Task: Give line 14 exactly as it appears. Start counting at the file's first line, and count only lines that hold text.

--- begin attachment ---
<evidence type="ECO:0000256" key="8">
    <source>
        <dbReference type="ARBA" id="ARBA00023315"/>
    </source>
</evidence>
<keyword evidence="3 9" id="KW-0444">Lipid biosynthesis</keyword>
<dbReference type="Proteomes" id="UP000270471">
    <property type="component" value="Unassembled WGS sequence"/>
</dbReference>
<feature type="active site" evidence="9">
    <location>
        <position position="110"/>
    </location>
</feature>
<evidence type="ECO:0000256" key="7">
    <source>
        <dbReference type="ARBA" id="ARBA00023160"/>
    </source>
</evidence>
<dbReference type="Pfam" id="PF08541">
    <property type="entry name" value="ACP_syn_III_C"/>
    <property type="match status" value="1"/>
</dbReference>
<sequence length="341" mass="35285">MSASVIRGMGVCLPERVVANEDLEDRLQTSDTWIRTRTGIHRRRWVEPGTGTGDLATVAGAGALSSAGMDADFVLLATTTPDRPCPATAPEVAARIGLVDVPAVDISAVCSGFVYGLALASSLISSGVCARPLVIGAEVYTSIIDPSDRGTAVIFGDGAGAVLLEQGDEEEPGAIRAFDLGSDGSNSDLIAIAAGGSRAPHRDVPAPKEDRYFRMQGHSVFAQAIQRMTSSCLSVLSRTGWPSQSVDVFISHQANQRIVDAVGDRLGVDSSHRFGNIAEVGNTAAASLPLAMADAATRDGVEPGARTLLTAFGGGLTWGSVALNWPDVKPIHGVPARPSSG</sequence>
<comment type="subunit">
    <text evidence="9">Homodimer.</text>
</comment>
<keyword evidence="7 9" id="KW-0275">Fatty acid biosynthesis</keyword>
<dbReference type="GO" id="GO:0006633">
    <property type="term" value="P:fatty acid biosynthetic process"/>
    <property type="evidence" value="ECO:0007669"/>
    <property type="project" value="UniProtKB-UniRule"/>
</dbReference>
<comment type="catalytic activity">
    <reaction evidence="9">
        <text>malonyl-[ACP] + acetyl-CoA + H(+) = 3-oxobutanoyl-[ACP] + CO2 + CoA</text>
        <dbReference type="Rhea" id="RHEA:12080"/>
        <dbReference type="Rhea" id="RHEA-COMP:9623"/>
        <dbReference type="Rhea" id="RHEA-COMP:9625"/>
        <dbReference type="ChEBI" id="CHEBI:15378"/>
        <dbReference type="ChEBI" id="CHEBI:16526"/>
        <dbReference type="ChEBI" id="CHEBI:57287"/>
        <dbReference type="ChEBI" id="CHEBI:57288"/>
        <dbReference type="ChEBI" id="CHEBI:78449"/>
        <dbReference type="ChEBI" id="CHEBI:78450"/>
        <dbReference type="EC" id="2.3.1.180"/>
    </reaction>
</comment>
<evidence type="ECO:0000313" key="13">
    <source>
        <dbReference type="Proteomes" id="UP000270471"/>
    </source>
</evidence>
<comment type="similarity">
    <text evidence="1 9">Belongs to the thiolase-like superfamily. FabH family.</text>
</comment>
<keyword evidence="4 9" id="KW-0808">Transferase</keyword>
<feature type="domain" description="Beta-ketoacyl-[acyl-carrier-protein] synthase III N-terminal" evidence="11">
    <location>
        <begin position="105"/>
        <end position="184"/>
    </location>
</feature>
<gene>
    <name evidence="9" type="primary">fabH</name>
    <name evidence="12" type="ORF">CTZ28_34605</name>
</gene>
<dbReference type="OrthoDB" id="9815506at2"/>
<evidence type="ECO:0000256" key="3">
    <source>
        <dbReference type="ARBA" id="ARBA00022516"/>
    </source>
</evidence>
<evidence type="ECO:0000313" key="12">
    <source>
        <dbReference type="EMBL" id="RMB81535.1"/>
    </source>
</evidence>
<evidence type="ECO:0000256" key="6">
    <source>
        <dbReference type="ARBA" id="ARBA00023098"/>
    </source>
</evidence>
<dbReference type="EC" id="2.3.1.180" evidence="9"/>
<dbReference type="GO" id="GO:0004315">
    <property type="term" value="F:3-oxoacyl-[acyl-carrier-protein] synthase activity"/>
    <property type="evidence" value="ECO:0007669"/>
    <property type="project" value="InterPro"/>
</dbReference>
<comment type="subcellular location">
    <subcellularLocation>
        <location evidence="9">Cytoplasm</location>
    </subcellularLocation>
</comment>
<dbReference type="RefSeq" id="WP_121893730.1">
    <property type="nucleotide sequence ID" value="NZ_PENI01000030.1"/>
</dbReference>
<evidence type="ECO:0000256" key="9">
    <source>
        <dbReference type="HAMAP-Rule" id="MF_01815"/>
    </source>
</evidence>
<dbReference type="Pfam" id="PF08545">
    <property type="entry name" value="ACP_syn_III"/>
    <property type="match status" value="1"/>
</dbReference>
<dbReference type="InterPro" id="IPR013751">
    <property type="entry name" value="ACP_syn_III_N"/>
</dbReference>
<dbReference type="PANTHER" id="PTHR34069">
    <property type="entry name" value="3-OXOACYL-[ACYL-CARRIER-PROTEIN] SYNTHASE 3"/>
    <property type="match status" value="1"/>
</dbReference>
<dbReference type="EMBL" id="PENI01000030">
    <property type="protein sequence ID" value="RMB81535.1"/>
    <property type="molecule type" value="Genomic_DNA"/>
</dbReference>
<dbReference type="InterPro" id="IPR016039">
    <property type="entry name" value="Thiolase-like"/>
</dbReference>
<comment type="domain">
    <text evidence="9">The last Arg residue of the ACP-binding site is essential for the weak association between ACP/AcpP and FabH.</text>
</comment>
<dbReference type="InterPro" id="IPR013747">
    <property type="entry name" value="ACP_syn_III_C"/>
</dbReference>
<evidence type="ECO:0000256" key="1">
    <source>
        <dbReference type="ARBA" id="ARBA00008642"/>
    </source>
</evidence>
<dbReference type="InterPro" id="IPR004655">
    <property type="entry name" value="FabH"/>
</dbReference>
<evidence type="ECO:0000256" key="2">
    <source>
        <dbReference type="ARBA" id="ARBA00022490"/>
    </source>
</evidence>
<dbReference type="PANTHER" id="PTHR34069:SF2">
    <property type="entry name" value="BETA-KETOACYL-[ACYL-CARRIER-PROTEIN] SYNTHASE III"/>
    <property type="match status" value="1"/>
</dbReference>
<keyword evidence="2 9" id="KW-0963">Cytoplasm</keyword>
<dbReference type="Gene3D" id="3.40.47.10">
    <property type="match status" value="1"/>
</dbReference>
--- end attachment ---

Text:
</feature>